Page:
Some of the most common issues patients face at this juncture include fear of recurrence, ongoing physical side effects from treatment, emotional distress, ongoing financial and insurance issues, and the lack of a comprehensive long-term care plan. Facing these challenges at a time when family and friends might assume that the most difficult stage of the journey has been completed can leave survivors feeling misunderstood and guilty for continuing to struggle at a time when they are expected to thrive.

Fran Zandstra, BSN, MBA, RN, executive director of the Cancer Survivorship Program at MD Anderson Cancer Center, says that a patient of hers once described the challenge of transitioning from active treatment to recovery this way: “The second-worst day of my life is when they told me, ‘You don’t have to come back,’ because during treatment, when you’re getting medicine, there’s something keeping the cancer away; but when treatment is over, everyone thinks, She’ll be just like she was, but that’s just not the way it is.”

Transforming the  Survivorship Care Model

According to a recent review of survivorship statistics, the number of patients facing issues related to the transition from active treatment to long-term survivorship is growing: “The number of cancer survivors in the US has increased from 3 million in 1971, when the National Cancer Act was enacted, to over 12 million today. Over 70 percent of children affected by cancer survive more than 10 years, and most are cured. Most cancer survivors are adults, with two-thirds of them 65 years of age or older and two-thirds alive at five years.”1 With this growing population of survivors, managing ongoing care and side effects is becoming a major concern among providers.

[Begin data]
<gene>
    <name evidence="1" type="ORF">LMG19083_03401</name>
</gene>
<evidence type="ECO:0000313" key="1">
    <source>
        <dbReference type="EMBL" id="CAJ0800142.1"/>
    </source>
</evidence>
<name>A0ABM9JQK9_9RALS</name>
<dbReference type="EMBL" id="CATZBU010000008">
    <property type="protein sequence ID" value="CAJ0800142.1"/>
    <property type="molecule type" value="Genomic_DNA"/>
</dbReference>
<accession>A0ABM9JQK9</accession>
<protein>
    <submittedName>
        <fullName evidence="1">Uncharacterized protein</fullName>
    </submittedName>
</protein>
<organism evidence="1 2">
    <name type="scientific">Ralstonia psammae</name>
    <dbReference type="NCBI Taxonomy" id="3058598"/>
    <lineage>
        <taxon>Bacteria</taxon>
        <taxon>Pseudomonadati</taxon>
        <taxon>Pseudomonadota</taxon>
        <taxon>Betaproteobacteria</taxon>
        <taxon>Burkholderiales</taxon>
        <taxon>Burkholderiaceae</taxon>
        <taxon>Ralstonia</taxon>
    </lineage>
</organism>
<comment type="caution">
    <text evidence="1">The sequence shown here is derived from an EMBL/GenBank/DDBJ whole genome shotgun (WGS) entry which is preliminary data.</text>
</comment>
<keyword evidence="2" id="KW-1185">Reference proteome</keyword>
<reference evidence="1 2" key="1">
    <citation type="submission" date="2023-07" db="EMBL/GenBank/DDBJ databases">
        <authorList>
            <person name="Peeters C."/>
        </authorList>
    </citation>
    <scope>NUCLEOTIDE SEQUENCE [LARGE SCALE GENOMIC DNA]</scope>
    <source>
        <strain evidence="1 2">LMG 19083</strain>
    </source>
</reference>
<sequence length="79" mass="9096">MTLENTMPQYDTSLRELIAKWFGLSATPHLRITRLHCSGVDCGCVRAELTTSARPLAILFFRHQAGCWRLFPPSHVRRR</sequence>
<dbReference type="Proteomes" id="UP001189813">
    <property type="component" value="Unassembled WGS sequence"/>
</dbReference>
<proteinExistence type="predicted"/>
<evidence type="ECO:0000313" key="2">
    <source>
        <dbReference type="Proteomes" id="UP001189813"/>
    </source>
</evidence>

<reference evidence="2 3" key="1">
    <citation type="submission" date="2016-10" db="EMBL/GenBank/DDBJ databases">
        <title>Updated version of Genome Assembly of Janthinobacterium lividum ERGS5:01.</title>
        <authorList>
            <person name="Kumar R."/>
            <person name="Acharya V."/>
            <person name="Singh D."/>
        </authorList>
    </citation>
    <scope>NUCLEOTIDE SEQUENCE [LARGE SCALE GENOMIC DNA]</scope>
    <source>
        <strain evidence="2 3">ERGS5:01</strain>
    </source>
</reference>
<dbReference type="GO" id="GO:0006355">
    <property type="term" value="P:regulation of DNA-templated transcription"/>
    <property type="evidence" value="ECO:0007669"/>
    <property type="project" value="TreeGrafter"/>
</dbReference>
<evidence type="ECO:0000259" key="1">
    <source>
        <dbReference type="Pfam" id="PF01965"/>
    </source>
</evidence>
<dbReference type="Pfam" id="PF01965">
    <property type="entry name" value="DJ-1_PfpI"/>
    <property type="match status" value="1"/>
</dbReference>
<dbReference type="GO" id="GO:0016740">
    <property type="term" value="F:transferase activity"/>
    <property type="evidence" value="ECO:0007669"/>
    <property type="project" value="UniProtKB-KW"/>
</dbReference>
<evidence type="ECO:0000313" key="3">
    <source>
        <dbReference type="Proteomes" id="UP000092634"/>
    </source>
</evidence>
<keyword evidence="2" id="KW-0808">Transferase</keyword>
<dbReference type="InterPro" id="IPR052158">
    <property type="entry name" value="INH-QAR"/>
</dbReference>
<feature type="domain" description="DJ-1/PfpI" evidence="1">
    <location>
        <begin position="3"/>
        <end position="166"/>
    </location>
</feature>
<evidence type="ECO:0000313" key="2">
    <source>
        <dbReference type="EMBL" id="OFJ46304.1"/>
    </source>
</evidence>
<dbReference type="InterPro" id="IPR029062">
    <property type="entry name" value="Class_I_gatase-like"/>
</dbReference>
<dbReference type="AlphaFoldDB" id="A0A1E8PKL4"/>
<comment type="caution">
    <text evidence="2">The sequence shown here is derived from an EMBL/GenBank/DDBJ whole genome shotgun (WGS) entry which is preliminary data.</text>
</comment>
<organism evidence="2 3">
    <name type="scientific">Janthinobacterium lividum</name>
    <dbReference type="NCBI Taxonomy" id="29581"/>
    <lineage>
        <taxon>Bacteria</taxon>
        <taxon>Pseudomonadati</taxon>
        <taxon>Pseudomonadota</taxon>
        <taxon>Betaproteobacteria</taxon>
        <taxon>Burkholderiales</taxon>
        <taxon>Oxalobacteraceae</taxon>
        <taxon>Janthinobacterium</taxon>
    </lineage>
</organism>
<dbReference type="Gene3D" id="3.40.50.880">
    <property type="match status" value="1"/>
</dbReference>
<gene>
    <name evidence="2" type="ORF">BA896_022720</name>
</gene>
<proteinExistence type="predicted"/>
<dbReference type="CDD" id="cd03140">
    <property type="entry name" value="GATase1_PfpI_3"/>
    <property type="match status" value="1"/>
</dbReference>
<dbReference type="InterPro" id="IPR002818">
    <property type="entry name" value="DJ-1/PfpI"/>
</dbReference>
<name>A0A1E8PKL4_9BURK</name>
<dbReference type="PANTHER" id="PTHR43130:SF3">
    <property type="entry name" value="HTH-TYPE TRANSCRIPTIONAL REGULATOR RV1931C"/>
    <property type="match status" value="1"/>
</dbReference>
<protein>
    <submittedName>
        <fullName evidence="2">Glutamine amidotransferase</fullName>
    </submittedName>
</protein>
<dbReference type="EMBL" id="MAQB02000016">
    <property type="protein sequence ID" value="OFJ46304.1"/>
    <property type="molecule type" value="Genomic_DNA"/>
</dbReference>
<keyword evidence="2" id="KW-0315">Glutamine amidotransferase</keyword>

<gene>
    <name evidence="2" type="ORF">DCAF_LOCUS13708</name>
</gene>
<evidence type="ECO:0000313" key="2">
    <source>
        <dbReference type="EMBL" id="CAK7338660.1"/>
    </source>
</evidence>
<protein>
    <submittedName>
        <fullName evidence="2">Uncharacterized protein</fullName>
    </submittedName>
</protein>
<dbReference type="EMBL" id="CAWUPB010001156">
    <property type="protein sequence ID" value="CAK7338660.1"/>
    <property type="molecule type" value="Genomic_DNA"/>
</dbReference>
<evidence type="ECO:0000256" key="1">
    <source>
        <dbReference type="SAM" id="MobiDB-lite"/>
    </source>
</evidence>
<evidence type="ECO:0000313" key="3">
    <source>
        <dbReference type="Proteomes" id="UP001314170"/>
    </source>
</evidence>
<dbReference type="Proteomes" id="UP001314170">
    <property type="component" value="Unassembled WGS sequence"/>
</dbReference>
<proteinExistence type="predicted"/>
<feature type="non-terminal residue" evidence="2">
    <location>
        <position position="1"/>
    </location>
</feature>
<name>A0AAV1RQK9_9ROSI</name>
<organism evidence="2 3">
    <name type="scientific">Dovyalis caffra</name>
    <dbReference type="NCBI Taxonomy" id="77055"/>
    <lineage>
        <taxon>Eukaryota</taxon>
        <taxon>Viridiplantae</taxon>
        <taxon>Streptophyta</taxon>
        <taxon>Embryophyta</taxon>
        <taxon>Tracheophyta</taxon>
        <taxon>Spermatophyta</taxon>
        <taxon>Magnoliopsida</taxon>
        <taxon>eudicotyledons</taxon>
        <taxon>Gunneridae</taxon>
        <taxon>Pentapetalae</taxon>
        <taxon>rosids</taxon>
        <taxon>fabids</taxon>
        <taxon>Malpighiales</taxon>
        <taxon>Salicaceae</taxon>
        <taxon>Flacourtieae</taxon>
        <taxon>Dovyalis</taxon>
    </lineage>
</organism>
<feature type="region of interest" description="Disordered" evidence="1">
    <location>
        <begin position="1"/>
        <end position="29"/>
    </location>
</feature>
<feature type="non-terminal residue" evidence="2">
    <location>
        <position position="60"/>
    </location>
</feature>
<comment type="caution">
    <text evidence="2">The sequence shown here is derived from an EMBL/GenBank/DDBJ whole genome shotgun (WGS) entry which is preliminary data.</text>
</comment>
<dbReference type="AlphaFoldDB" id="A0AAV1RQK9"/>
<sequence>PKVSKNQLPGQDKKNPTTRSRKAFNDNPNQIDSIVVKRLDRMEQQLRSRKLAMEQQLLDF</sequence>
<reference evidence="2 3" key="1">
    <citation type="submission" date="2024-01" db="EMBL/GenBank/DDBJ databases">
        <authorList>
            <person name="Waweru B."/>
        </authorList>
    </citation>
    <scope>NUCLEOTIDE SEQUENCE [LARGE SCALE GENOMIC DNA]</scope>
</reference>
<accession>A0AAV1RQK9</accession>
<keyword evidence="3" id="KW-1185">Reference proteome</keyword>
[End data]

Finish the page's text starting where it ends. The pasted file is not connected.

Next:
Patricia A. Ganz, MD, professor at the University of California, Los Angeles (UCLA) Schools of Medicine and Public Health and a researcher at UCLA’s Jonsson Comprehensive Cancer Center, says that the need for addressing survivorship care was officially presented to the oncology community in a 2005 Institute of Medicine (IOM) report titled From Cancer Patient to Cancer Survivor: Lost in Transition. The report described the lack of best practices and guidelines for survivors’ ongoing care and recommended the use of survivorship care plans, which would summarize the history of a patient’s cancer care and be passed along to any providers who care for the patient after he or she completes active treatment.